For some people, reverse racism is an unfeigned issue in society. They believe racism can be flipped around and made subject to the people who do not have to worry about their skin color making them susceptible to discrimination.
Essentially, they hold the belief that the roles can somehow be reversed and the oppressor can become the oppressed. It is important, however, to acknowledge that this isn’t true — racism doesn’t work like that.
Yes, racism does involve someone feeling superior to another race, but that is just the tip of the enormous iceberg that follows the complexity of racism.
"I'm not a political person, so I don't usually discuss race."
"I think Black Lives Matter is political."
"Agh! Everything is so political nowadays."
All three of these sentences are code for race and racism, in the context of fragility and being uncomfortable.
The fact of the matter is that topics about racism and the products of racism should not be off-limits. Talking about systemic racism, interpersonal racism and structural racism in all facets of life for BIPOC shouldn't be regarded as “politics.” Society often frames and equates racism as a political matter that communities shouldn't bring into talking spaces…
There are a plethora of habits, thought processes and notions that are contributing to the halt of societal progression. It is important for white people to acknowledge all these factors that are contributing to slowing our push for change.
If white people looked at these factors and assessed whether they are actively contributing to reaffirming racism and upholding white supremacy by continuing these habits.
It shouldn't be an unbearable task to recognise and to be aware and actively work to dismantle what is upholding white supremacy. …
Black culture is the centre stage, it's jampacked in innovation and an abundance of creativity. It is a diverse culmination of our music, hair, cuisines, talents and style. Its magnitude is responsible for society's popular culture.
Black culture is everywhere, in the galore of varying fashion trends and styles, all genres of music and slang that is used universally. Black culture is the root of popular culture we can't deny it, the influence is impeccable. Black culture is alluring, drawing millions to it, people love it. …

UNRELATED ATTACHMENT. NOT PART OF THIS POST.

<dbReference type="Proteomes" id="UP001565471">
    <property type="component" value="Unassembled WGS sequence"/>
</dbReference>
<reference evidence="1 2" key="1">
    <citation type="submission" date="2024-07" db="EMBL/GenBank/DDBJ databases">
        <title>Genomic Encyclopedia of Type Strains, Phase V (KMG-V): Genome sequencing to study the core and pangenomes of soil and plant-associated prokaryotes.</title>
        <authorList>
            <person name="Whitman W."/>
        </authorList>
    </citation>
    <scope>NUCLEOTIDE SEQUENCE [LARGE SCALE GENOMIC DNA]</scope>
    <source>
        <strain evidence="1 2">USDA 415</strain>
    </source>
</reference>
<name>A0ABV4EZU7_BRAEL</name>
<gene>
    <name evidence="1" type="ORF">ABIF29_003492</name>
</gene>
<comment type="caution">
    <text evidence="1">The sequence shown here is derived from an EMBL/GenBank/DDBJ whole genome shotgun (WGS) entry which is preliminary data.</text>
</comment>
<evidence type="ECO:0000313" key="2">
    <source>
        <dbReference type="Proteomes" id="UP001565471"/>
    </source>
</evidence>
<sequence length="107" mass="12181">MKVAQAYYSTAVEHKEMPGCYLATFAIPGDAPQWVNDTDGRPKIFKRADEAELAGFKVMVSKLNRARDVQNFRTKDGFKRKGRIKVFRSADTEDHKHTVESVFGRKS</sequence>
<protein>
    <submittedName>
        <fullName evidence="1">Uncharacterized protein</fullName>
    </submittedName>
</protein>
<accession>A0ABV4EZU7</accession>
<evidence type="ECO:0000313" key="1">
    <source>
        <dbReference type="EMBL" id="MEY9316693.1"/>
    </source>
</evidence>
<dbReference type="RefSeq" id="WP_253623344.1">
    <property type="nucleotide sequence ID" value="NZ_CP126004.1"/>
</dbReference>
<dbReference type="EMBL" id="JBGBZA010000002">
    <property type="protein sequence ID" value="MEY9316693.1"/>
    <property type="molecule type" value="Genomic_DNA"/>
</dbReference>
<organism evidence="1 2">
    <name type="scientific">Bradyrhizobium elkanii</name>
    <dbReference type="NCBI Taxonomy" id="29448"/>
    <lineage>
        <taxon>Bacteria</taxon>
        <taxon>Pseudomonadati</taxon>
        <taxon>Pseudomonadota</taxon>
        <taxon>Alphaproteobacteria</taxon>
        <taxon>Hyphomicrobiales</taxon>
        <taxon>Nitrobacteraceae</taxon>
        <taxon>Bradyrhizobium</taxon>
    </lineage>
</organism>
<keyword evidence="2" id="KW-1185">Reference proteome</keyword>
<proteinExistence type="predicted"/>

Imagine someone correcting you on your own emotions and lived experiences. Denying you of your own feelings, making you feel as though you are in the wrong. They twist your words, jumble them up and tell you that you're ''too sensitive'' and ''taking things too far'', all on the basis of something they've never had to deal with: racism.
To be so angered by me vocalising my experiences of racism in this world, they often resort to a tactic that acts as a blanket to their fragility: whitesplaining. For you to tell me, a Black woman, that I'm overreacting when…
Hello, everyone, I'm Petiri, and I enjoy writing about Race, Culture, and Society. The main purpose of my writing is to inform and educate society on the issues marginalized groups have endured and continue to live through. I often write opinion pieces and personal essays on the Black experience. These topics include Racism, Colourism, and Featurism, just to name a few.
My name means: Where we are
Interests: Watching basketball, reading, and listening to music.
Favourite artists: Beyoncé, Kendrick Lamar, and Chloe x Halle.
Favourite writers: Malcolm X and Angela Davis.
I would describe myself as: Ambitious, Helpful…
Plastic sits inside of the screen that we spend countless hours staring into daily. Plastic is the rectangular judgement looking glass that we stand in front of every morning, afternoon and night, is made from plastic. To some, plastic is what they see through on their feeds and timelines when scrolling.
As a society, plastic consumes our minds and our perceptions of beauty, we use plastic as a tool to judge ourselves and each other. …
Unconscious bias is present everywhere, it sits within our minds and we don't even realise it at times. Our unintended preferences are created from the narrowed and stereotypical representation of different groups in the media, thus affecting our judgements of those around us.
In research conducted by the University of San Fransisco, California reveals unconscious biases as social stereotypes about certain groups of people that individuals form outside their own conscious awareness. Everyone holds unconscious beliefs about various social and identity groups, and these biases stem from one’s tendency to organise social worlds by categorising.
To address your unconscious biases…
Upon the release of the Sussexes interview with Oprah Winfrey on March 7th. Meghan Markle has received a wave of gaslighting. That being in response to her statements regards to her mental health and racial issues within the British media.
Let’s please acknowledge that the Sussexes were quiet when Meghan was being bullied by the British press and while she was pregnant with her first child. Amidst all this, they were silent. But now that she decides to speak her truth, they are suppressed, silenced and bullied for their lived experience.
As Black women, we will not be silenced nor…
They said I was Black on the outside, white on the inside. Black but not too black, a perfectly poised token for you to blindly glorify me as. The term ''Oreo'' was assigned to me and lingered on my mind for years. Some may think it's a compliment, when in fact it showcases society's narrow and monolithic view of Black people.
The term ''Oreo'' was assigned to me because those around me saw me as the Black girl who had stepped out of their pre-assigned stereotypic characterisation of those who looked like me.
Being an Oreo is associated with being…